Joy in Phillyville
September 30, 2007
There’s no joy in Mudville, a suburb of New York, but there’s plenty of exuberance in Phillyville.
The comeback kids didn’t need to travel that route today. They took the lead and added on and at 4:35 p.m., they were the National League East Champions! All that **** we’ve had to read all the time that we hadn’t had a postseason appearance since 1993 is deleted from the files forever.
We have now reached the postseason in four consecutive decades. I’ve been dying to write that.
There were so many heroes but Jimmy Rollins stepped up again. He’s certainly been a force and if he’s not the MVP, we will carry the protest to the Supreme Court.
After the game, the players celebrated on the field, did the usual champagne showers and then came back on the field to salute the fans again. They wouldn’t leave.
Tomorrow, the fans get to salute the Eastern Division Champions at City Hall at noon. Tuesday, they will work out at Citizens Bank Park and on Wednesday, the new five-game season begins.
The 1980 team had its own identity, a group that was formed in the 1970s and then climbed to the highest peak in team history. The 1983 NL champs had so many older players on the team and they didn’t really catch on fire until September. The 1993 team took over first place on April 19 and never looked back. They were a bunch of misfits, wild, crazy guys.
Charlie Manuel’s team had a slew of injuries but they never quit. Philadelphia is a blue collar town that loves people who bust their butt, don’t give up and keep working and working. This season seemed to be a constant roller coaster, pogo stick or yo-yo, whatever you want to call it. Up and down, peaks and valleys. Their resiliency was amazing.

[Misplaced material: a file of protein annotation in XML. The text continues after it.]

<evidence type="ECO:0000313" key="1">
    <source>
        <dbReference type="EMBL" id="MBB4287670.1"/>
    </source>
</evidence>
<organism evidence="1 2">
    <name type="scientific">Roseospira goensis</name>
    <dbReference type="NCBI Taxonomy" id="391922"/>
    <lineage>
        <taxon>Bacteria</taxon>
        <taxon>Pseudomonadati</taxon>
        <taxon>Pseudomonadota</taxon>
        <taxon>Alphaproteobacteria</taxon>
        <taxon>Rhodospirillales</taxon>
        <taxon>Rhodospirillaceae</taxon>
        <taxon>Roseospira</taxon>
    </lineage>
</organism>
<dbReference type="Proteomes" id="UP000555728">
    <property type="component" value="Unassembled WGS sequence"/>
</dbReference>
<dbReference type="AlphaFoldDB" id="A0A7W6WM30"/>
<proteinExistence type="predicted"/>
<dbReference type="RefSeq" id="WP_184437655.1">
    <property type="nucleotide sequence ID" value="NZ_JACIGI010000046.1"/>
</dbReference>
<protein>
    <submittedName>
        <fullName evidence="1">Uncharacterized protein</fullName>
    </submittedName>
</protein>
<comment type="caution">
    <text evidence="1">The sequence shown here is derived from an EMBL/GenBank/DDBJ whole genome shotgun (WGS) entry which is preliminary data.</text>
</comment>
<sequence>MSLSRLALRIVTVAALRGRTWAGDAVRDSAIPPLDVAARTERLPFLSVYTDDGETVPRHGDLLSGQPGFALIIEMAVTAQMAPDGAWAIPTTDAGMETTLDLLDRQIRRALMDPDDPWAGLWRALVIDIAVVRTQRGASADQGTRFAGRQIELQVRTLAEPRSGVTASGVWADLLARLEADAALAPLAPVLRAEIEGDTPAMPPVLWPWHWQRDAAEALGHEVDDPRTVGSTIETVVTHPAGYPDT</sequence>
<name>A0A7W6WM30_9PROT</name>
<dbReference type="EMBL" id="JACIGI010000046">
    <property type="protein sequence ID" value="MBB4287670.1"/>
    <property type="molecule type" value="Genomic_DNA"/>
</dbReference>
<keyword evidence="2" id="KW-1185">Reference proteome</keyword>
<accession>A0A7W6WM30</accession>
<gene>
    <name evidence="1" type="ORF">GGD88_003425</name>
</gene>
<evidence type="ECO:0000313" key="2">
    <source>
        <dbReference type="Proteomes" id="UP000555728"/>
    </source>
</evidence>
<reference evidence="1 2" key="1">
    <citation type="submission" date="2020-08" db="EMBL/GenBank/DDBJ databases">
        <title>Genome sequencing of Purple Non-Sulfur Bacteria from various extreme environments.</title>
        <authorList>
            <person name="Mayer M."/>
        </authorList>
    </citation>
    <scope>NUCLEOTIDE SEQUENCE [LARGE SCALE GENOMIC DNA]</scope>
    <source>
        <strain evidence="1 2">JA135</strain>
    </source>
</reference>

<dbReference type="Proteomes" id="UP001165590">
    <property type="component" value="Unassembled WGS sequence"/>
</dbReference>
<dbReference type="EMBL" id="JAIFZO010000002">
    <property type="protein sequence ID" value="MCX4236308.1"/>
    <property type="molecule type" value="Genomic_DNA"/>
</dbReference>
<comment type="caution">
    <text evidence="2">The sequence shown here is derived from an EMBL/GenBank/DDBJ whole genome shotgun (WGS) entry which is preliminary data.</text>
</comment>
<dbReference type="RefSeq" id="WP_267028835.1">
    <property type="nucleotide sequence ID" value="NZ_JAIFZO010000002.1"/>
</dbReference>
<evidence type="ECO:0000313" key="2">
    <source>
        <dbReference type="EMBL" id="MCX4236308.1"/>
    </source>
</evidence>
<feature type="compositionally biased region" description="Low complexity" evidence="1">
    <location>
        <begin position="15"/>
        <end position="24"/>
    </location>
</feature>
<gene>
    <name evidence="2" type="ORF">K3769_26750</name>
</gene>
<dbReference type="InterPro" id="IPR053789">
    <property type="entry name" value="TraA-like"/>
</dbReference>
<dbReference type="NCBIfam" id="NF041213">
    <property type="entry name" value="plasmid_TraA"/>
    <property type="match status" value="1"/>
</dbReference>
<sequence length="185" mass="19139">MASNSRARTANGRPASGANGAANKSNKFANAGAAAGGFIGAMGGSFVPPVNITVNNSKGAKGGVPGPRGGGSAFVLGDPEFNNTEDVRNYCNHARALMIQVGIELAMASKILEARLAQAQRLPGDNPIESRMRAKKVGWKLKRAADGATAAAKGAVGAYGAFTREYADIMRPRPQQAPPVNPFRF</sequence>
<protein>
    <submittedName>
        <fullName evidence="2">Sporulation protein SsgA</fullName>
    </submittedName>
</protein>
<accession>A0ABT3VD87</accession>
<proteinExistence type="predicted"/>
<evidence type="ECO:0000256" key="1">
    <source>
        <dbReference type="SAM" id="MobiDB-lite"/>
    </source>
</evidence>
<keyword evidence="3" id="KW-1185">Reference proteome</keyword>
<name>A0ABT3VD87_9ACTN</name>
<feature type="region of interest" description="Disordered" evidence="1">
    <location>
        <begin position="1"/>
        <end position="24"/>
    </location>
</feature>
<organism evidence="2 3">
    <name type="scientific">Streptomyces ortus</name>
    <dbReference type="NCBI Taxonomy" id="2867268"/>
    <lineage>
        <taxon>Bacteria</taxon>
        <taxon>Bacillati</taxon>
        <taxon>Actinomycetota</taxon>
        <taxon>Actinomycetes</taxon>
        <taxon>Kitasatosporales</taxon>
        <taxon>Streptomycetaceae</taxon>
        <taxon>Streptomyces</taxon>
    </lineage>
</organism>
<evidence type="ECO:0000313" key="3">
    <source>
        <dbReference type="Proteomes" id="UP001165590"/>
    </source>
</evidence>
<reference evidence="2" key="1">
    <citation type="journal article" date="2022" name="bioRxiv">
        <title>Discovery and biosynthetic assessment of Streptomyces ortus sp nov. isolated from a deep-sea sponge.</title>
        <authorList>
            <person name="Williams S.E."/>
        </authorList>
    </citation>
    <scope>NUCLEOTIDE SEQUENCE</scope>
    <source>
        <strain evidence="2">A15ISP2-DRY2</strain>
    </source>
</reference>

The Ghost of 1964 is dead! In case you aren’t aware, the Phillies led by 6.5 games with 12 games to go. They went on a 10-game losing streak and before you knew it, the pennant was flying in St. Louis.
This year, the Mets led by seven on September 12. They hit the skids and now they have a ghost in their closet.
In 1950, the Phillies won on the last day of the season, 4-1, in 10 innings at Brooklyn. Robin Roberts pitched all 10 innings, his fourth start in the last eight games. Guess they didn’t worry about pitch counts back then. Fifty-seven years later, the Phillies clinched on the last day, a day on which Robbie celebrated his 81st birthday. Earlier in the day, Robbie sent a good luck e-mail to Charlie.
There’s one other factor to the success of the ’07 team. He’s in heaven and as Dallas Green said after the game, “He’s up there crying like a baby.” John Vukovich, we miss you, we love you and we’re crying too.